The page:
Uranienborg (Uraniborg) was a Danish astronomical observatory operated by Tycho Brahe. It was built circa 1576-1580. Shortly after its construction the observatory was expanded with an underground facility, Stjerneborg, on an adjacent site. The building was dedicated to Urania, the Muse of Astronomy and named Uranienborg, "The Castle of Urania." It was the first custom-built observatory, and the last to be built without a telescope as its primary instrument.
The main building of Uraniborg was square, about 15 meters on a side, and built mostly of red brick. Two semi-circular towers, one each on the north and south sides of the main building, giving the building a somewhat rectangular shape overall. The observatory had a large mural quadrant affixed to a north-south wall, used to measure the altitude of stars as they passed the meridian. This, along with many other instruments of the observatory, was depicted and described in detail in Brahe's 1598 book Astronomiae instauratae mechanica.
A large wall, 75 meters on a side and 5.5 meters high was planned to surround Uraniborg, but never built, instead a high earth mound was constructed and lasted until today being the only remnant of the observatory still in place. Uraniborg was located in the very middle, with an extensive set of intricate gardens between the mound walls and the building. In addition to being decorative, the gardens also supplied herbs for the Tycho's medicinal chemistry experiments. The gardens are currently being re-created, using seeds found on-site or identified in Tycho's writings.
Uraniborg was an extremely expensive project. It is estimated that it cost about 1% of the entire state budget during construction.
Shortly after construction it became clear that the tower-mounted instruments were too easily moved by wind, and Tycho set about constructing a more suitable observation site. The result was near Stjerneborg a smaller site built entirely at ground level and dedicated purely to observations. The basic layout was similar to Uraniborg, with a wall of similar shape surrounding the site, although the enclosed area was much smaller. The instruments were all placed underground, covered by opening shutters or a rotating dome in buildings built over the instrument pits.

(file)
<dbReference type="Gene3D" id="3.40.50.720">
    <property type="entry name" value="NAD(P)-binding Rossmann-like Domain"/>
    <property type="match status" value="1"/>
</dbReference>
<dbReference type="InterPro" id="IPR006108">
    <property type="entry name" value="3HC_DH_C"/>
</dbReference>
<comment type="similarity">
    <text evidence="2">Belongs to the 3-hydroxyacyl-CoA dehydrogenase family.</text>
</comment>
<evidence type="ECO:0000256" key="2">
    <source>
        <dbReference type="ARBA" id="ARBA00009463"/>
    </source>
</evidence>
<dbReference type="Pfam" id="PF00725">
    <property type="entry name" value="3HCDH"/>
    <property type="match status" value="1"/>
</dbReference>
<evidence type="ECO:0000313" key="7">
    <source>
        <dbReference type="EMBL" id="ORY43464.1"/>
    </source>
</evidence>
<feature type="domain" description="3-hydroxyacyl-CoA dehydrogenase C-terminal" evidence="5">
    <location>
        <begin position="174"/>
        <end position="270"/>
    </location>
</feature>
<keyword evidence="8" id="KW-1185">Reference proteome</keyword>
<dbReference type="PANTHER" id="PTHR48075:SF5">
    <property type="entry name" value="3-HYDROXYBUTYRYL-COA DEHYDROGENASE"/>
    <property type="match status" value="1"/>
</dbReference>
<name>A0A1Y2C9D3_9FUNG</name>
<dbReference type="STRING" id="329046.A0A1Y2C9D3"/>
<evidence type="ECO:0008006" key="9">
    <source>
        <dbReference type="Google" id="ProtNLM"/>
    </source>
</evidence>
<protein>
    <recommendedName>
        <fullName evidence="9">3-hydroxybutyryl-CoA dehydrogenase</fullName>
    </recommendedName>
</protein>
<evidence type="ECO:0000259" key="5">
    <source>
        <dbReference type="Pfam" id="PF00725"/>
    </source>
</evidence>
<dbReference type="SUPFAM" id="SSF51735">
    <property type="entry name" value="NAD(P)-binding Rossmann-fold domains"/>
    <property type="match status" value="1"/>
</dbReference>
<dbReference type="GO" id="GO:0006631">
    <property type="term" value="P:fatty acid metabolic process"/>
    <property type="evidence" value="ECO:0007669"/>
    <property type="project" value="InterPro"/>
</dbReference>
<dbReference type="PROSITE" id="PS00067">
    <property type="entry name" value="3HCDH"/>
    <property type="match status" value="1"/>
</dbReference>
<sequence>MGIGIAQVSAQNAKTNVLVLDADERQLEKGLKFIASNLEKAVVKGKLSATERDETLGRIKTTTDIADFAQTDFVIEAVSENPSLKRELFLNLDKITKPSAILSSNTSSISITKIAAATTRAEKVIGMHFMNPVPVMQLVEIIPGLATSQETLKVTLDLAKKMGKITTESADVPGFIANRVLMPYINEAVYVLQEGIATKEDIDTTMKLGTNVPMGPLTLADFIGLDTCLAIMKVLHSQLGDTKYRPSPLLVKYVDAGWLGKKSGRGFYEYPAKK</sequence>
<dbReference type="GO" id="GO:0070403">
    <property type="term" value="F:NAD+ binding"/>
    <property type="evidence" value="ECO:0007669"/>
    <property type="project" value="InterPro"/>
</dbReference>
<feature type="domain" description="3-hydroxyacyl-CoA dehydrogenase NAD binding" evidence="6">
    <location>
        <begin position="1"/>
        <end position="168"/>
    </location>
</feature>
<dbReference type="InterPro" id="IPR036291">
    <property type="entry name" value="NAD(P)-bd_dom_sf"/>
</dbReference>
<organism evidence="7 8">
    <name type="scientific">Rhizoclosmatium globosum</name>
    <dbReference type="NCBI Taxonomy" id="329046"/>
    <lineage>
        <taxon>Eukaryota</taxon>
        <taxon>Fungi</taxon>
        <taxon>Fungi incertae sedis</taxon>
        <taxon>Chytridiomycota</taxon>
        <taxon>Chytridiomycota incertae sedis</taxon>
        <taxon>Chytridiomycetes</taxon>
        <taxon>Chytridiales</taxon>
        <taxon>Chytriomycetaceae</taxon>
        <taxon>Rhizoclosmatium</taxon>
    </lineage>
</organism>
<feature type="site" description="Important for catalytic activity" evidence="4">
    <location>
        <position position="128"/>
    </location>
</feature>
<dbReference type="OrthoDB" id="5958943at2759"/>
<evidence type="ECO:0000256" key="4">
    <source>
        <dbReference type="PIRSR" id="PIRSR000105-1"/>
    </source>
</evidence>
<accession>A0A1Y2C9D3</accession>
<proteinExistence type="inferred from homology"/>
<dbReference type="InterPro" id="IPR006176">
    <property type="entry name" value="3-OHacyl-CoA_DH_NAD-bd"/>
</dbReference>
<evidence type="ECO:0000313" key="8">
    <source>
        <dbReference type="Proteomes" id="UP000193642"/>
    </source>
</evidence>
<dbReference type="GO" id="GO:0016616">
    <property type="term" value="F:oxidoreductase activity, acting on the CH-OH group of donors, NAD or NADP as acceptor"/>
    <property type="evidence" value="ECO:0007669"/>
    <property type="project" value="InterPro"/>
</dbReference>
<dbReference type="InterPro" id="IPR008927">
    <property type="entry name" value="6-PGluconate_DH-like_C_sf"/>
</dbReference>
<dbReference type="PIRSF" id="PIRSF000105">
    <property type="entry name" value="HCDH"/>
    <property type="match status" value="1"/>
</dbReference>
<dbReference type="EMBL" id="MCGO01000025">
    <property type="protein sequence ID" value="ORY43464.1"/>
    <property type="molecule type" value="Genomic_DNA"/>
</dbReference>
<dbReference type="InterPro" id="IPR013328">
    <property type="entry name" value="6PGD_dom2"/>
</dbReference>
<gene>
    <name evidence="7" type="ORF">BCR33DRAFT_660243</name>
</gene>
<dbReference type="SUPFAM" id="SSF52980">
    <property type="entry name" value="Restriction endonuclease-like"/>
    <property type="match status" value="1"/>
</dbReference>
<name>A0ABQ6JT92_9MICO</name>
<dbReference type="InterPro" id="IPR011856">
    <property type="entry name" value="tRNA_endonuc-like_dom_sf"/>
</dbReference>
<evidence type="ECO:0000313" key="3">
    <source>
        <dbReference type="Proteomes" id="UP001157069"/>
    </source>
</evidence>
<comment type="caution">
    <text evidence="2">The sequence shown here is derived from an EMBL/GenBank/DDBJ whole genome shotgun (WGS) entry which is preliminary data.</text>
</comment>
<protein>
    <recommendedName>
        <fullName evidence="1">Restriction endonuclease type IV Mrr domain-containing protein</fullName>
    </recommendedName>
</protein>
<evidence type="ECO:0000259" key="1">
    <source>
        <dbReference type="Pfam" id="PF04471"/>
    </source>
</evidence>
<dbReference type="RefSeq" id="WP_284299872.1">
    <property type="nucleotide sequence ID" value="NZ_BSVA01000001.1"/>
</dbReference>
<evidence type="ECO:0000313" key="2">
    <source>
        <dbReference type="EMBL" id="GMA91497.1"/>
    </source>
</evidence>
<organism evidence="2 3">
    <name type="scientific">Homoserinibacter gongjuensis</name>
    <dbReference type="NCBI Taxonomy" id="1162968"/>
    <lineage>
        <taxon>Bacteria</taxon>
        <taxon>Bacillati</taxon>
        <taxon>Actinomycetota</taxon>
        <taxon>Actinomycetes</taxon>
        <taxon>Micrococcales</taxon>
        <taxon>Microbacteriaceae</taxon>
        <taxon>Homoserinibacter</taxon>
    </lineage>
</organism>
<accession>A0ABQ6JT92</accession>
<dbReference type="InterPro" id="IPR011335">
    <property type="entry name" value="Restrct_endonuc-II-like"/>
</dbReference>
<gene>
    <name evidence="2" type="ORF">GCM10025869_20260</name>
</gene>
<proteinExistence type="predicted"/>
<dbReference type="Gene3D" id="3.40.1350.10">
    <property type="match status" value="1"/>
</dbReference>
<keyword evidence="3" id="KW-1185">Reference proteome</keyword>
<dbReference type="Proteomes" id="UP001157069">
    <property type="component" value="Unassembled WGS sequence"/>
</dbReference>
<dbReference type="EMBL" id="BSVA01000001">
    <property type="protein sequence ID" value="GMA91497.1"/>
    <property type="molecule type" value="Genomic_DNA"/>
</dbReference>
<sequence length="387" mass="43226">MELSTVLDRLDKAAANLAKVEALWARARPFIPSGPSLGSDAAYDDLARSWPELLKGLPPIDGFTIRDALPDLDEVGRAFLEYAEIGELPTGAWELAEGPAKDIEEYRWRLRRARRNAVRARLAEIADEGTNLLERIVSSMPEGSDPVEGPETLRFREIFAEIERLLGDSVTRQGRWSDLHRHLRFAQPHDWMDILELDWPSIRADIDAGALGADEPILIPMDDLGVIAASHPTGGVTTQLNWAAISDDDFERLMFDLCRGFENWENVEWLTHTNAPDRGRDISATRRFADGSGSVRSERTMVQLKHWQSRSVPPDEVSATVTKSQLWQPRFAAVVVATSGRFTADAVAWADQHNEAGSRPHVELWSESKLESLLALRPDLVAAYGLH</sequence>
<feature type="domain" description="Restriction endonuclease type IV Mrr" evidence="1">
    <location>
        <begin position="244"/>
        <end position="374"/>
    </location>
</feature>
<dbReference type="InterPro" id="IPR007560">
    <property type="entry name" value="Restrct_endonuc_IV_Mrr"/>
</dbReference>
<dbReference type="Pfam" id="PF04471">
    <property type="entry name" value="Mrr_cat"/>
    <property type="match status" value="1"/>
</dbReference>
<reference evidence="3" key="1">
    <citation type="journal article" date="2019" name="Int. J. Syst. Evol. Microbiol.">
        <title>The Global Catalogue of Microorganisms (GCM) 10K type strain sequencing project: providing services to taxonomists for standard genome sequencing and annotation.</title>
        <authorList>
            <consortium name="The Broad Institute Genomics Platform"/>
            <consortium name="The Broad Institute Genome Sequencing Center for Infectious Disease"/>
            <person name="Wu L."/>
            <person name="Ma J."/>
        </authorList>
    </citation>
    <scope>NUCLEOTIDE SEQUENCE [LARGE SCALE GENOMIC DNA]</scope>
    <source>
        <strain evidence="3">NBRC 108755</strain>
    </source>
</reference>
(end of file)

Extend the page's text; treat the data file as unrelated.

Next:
Upon losing financial support from the new king, Christian IV of Denmark, Tycho abandoned Hven in 1597 and both Uraniborg and Stjerneborg were destroyed shortly after Tycho's death. Stjerneborg was the subject of archaeological excavations during the 1950s, resulting in the restoration of the observatory. Stjerneborg now houses a multimedia show. The Round Tower in Copenhagen was inaugurated in 1642 as a replacement. The grounds are currently being restored.References:
The Château de Chaumont was founded in the 10th century by Odo I, Count of Blois. The purpose was to protect his lands from attacks from his feudal rivals, Fulk Nerra, Count of Anjou. On his behalf the Norman Gelduin received it, improved it and held it as his own. His great-niece Denise de Fougère, having married Sulpice d'Amboise, passed the château into the Amboise family for five centuries.
Pierre d'Amboise unsuccessfully rebelled against King Louis XI and his property was confiscated, and the castle was dismantled on royal order in 1465. It was later rebuilt by Charles I d'Amboise from 1465–1475 and then finished by his son, Charles II d'Amboise de Chaumont from 1498–1510, with help from his uncle, Cardinal Georges d'Amboise; some Renaissance features were to be seen in buildings that retained their overall medieval appearance. The château was acquired by Catherine de Medici in 1550. There she entertained numerous astrologers, among them Nostradamus. When her husband, Henry II, died in 1559 she forced his mistress, Diane de Poitiers, to exchange Château de Chaumont for Château de Chenonceau which Henry had given to de Poitiers. Diane de Poitiers only lived at Chaumont for a short while.
Later Chaumont has changed hands several times. Paul de Beauvilliers bought the château in 1699, modernized some of its interiors and decorated it with sufficient grandeur to house the duc d'Anjou on his way to become king of Spain in 1700. Monsieur Bertin demolished the north wing to open the house towards the river view in the modern fashion.
In 1750, Jacques-Donatien Le Ray purchased the castle as a country home where he established a glassmaking and pottery factory. He was considered the French "Father of the American Revolution" because he loved America. However, in 1789, the new French Revolutionary Government seized Le Ray's assets, including his beloved Château de Chaumont.
The castle has been classified as a Monument historique since 1840 by the French Ministry of Culture. The Château de Chaumont is currently a museum and every year hosts a Garden Festival from April to October where contemporary garden designers display their work in an English-style garden.